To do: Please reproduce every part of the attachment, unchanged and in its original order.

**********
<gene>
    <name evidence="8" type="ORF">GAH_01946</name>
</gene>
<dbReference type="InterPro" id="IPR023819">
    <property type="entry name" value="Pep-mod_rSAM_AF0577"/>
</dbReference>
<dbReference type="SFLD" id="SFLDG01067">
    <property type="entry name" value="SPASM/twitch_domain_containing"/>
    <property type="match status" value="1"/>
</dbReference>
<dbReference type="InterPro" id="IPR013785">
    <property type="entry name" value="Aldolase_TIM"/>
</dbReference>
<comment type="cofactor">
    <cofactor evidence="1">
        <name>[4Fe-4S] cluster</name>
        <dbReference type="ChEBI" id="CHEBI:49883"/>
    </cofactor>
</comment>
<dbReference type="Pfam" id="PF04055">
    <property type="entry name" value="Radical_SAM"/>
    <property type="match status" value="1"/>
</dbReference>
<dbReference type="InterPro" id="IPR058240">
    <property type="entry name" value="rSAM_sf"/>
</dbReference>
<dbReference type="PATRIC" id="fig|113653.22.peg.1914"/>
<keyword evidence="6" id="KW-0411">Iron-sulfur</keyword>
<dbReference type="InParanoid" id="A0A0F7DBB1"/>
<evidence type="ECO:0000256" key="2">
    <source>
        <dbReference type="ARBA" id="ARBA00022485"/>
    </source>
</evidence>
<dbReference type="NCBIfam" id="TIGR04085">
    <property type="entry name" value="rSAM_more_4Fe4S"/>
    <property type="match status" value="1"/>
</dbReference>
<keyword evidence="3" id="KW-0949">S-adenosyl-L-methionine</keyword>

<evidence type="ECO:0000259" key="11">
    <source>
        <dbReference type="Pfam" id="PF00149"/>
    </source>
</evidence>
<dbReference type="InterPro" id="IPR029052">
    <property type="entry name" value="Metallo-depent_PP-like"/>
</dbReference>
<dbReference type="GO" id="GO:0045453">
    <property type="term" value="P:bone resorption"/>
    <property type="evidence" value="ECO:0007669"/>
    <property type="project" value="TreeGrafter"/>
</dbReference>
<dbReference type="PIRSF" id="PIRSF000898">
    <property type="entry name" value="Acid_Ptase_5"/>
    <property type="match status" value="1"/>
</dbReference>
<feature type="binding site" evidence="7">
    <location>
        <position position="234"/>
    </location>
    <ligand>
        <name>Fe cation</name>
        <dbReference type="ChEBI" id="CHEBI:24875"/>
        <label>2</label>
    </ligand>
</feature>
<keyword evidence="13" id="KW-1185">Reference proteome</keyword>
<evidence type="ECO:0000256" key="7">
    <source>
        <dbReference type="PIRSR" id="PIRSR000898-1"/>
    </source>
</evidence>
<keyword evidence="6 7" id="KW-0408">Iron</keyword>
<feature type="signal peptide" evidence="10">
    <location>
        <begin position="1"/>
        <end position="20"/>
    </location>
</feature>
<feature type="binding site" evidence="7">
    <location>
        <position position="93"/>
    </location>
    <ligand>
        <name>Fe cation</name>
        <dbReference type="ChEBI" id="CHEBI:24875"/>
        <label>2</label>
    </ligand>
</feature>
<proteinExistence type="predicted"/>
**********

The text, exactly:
<gene>
    <name evidence="8" type="ORF">GAH_01946</name>
</gene>
<dbReference type="InterPro" id="IPR023819">
    <property type="entry name" value="Pep-mod_rSAM_AF0577"/>
</dbReference>
<dbReference type="SFLD" id="SFLDG01067">
    <property type="entry name" value="SPASM/twitch_domain_containing"/>
    <property type="match status" value="1"/>
</dbReference>
<dbReference type="InterPro" id="IPR013785">
    <property type="entry name" value="Aldolase_TIM"/>
</dbReference>
<comment type="cofactor">
    <cofactor evidence="1">
        <name>[4Fe-4S] cluster</name>
        <dbReference type="ChEBI" id="CHEBI:49883"/>
    </cofactor>
</comment>
<dbReference type="Pfam" id="PF04055">
    <property type="entry name" value="Radical_SAM"/>
    <property type="match status" value="1"/>
</dbReference>
<dbReference type="InterPro" id="IPR058240">
    <property type="entry name" value="rSAM_sf"/>
</dbReference>
<dbReference type="PATRIC" id="fig|113653.22.peg.1914"/>
<keyword evidence="6" id="KW-0411">Iron-sulfur</keyword>
<dbReference type="InParanoid" id="A0A0F7DBB1"/>
<evidence type="ECO:0000256" key="2">
    <source>
        <dbReference type="ARBA" id="ARBA00022485"/>
    </source>
</evidence>
<dbReference type="NCBIfam" id="TIGR04085">
    <property type="entry name" value="rSAM_more_4Fe4S"/>
    <property type="match status" value="1"/>
</dbReference>
<keyword evidence="3" id="KW-0949">S-adenosyl-L-methionine</keyword>

<evidence type="ECO:0000259" key="11">
    <source>
        <dbReference type="Pfam" id="PF00149"/>
    </source>
</evidence>
<dbReference type="InterPro" id="IPR029052">
    <property type="entry name" value="Metallo-depent_PP-like"/>
</dbReference>
<dbReference type="GO" id="GO:0045453">
    <property type="term" value="P:bone resorption"/>
    <property type="evidence" value="ECO:0007669"/>
    <property type="project" value="TreeGrafter"/>
</dbReference>
<dbReference type="PIRSF" id="PIRSF000898">
    <property type="entry name" value="Acid_Ptase_5"/>
    <property type="match status" value="1"/>
</dbReference>
<feature type="binding site" evidence="7">
    <location>
        <position position="234"/>
    </location>
    <ligand>
        <name>Fe cation</name>
        <dbReference type="ChEBI" id="CHEBI:24875"/>
        <label>2</label>
    </ligand>
</feature>
<keyword evidence="13" id="KW-1185">Reference proteome</keyword>
<evidence type="ECO:0000256" key="7">
    <source>
        <dbReference type="PIRSR" id="PIRSR000898-1"/>
    </source>
</evidence>
<keyword evidence="6 7" id="KW-0408">Iron</keyword>
<feature type="signal peptide" evidence="10">
    <location>
        <begin position="1"/>
        <end position="20"/>
    </location>
</feature>
<feature type="binding site" evidence="7">
    <location>
        <position position="93"/>
    </location>
    <ligand>
        <name>Fe cation</name>
        <dbReference type="ChEBI" id="CHEBI:24875"/>
        <label>2</label>
    </ligand>
</feature>
<proteinExistence type="predicted"/>